NECF MALAYSIA'S RESPONSE TO THE LINA JOY JUDGEMENT
Issued on 1 June 2007
NECF Malaysia is gravely disappointed by and dissatisfied with the Federal Courts dismissal of Lina Joys appeal.
First of all, the Federal Courts decision does not uphold the constitutional safeguard of freedom of religion. It is a persons fundamental right to profess a religion of her own choice free from compulsion or interference by the state or its institutions. Freedom of religion under the Federal Constitution can only be restrained where a person acts contrary to any general law affecting public order, public health or morality. Therefore, it defies all logic that Lina Joys freedom to profess and exercise a faith of her own choice can be subject to administrative barrier in the NRD refusing to effect a change to her religious status except upon the order of the Syariah Court.
The foundational principle of supremacy of the Constitution over all other laws must be upheld.
NECF Malaysia is also deeply dismayed that the majority decision of the highest court has failed to bring about resolution to the present interfaith issues. By insisting that a person who no longer professes the religion of Islam but has embraced another religion to seek an order of the Syariah Court is equivalent to insisting that a muallaf 1 who has attained the age of majority is obliged to seek the clearance of the religious leaders or authority of his former religion. Mutual respect and tolerance surely cannot be fostered without due regard to the principle of reciprocity.
In affirming the decision of the Court of Appeal, the Federal Court has perpetuated a most unfair and untenable position for Lina Joy and others in a similar dilemma. They now cannot enjoy the full rights as citizens as they are trapped in a religion which they no longer profess and are unable to lawfully marry, have children and live in accordance with the values, precepts and practices of the religion of their choice.
Finally, NECF Malaysia is extremely concerned that the Lina Joy case demonstrates the highest civil court retreating in the face of the relentless onslaught on their position as the third institution in a democratic system of government. In the hierarchy of the judiciary, the Federal Court is vested the judicial power of the Federation.
In this case, the judiciary has unfortunately failed to play its most important role of being both the guardians and interpreters of our Constitution. As an institution above the fray of politics, it is the only institution that can neutrally and without partisan considerations decide the serious issues raised in the Lina Joy case. It is constrained only by true and loyal allegiance to the rule of law and the supremacy of the Constitution, the twin pillars of our Rukunegara.
In the civil courts abdicating its judicial power in religious matters on the basis of Article 121 (IA) of the Constitution, the Federal Court is placing undue stress and strain on the government to legislate or amend related laws when the due exercise of its judicial power as interpreter of the Constitution would have brought about a fair and just resolution to the issues.
While the country has undergone a significant shift towards islamization since the 1980s, the proclamation of Malaysia as an Islamic country in 2001, though a political expediency, has had considerable psychological impact and further polarized Malaysian citizens of different ethnic and religious backgrounds. Religious vigilantism has been heightened among not only the religious ones, but also the bureaucrats. Administrative actions whether in policies or laws are being implemented without scrupulous regard to the requirements of the policies or laws but with the imposition of syariah rules and requirements. For example, non-Muslim police women are to wear Muslim headscarves for the annual parade. The happenings in recent years are indeed grave concerns. Among others, there are religious authorities breaking up families in the name of religion, the custody tussles between a non-Muslim parent and a Muslim parent, and public morality based on the principles of a particular religion.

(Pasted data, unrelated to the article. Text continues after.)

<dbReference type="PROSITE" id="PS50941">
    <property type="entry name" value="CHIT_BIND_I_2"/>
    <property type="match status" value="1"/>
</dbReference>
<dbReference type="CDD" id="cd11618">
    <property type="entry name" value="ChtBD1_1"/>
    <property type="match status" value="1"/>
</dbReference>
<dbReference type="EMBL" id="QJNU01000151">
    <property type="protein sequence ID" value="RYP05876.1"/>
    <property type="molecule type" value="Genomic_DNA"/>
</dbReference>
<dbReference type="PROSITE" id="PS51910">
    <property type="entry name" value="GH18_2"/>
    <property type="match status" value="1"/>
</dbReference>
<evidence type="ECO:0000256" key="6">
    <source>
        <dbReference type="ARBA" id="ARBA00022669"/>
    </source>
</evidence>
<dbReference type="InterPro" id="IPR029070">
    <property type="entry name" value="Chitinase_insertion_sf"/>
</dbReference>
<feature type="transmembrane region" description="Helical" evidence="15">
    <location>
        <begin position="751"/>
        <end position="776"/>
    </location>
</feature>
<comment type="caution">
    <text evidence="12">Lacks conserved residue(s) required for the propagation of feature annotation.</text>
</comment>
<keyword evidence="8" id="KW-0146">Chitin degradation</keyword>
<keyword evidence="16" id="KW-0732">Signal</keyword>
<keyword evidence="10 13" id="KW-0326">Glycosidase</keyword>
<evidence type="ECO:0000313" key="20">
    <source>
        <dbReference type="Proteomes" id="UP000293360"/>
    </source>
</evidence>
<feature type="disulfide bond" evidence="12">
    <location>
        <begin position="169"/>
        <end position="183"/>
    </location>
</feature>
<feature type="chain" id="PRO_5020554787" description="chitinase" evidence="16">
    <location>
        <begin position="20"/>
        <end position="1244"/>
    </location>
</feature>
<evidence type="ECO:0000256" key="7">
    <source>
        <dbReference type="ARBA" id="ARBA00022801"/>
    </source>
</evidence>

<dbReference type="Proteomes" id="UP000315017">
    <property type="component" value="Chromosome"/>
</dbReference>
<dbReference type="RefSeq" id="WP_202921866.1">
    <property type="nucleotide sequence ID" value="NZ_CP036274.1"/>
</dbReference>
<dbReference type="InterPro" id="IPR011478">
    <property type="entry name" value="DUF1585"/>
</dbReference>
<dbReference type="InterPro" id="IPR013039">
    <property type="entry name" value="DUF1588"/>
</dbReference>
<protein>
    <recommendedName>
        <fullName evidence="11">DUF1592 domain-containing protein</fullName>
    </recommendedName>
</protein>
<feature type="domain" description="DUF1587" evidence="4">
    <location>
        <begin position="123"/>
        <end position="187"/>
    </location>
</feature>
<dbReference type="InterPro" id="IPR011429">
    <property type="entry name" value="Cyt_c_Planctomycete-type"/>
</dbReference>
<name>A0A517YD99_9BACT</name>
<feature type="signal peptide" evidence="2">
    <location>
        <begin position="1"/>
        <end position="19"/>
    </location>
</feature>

The Christian community acknowledges the special position of Islam as the State religion for ceremonial purposes, and recognizes the application of Islamic family laws to those professing the religion of Islam in areas outlined in the Federal Constitution. We uphold the sanctity of the Malaysian Constitution as the supreme law of the land, and it is our hope that the Prime Minister, who has publicly declared to be the Prime Minister of all Malaysians, would fulfil his promises to establish a clean, just, harmonious and prosperous nation.
The decision of the Federal Court sets a landmark example of making legal judgement based on religious sentiment and thus inadvertently disregarding the fundamental right of an individual to profess and practice the religion of his or her choice. In the light of this, NECF Malaysia urges all Christian leaders to encourage their congregations to set aside time, both corporately and privately, to pray for our nation as a whole, in the next few weeks and months. Let us bring to God these matters of extreme gravity and urgency, and humbly ask Him to intervene so that truth, righteousness and godliness will prevail in our land.
The very basic structure of our nation, our institutions, our Constitution and the Rukunegara must remain the solid rock on which Malaysia will continue to prosper and stand tall among the community of nations, and on which all Malaysians strive and thrive together as a multiracial, multicultural and multi-religious society. Let us, the concerned citizens of Malaysia, exercise our rights to make a good decision at the right place and at the right platform.
1 Muallaf: a convert from a non-Islamic religion who has chosen to profess Islam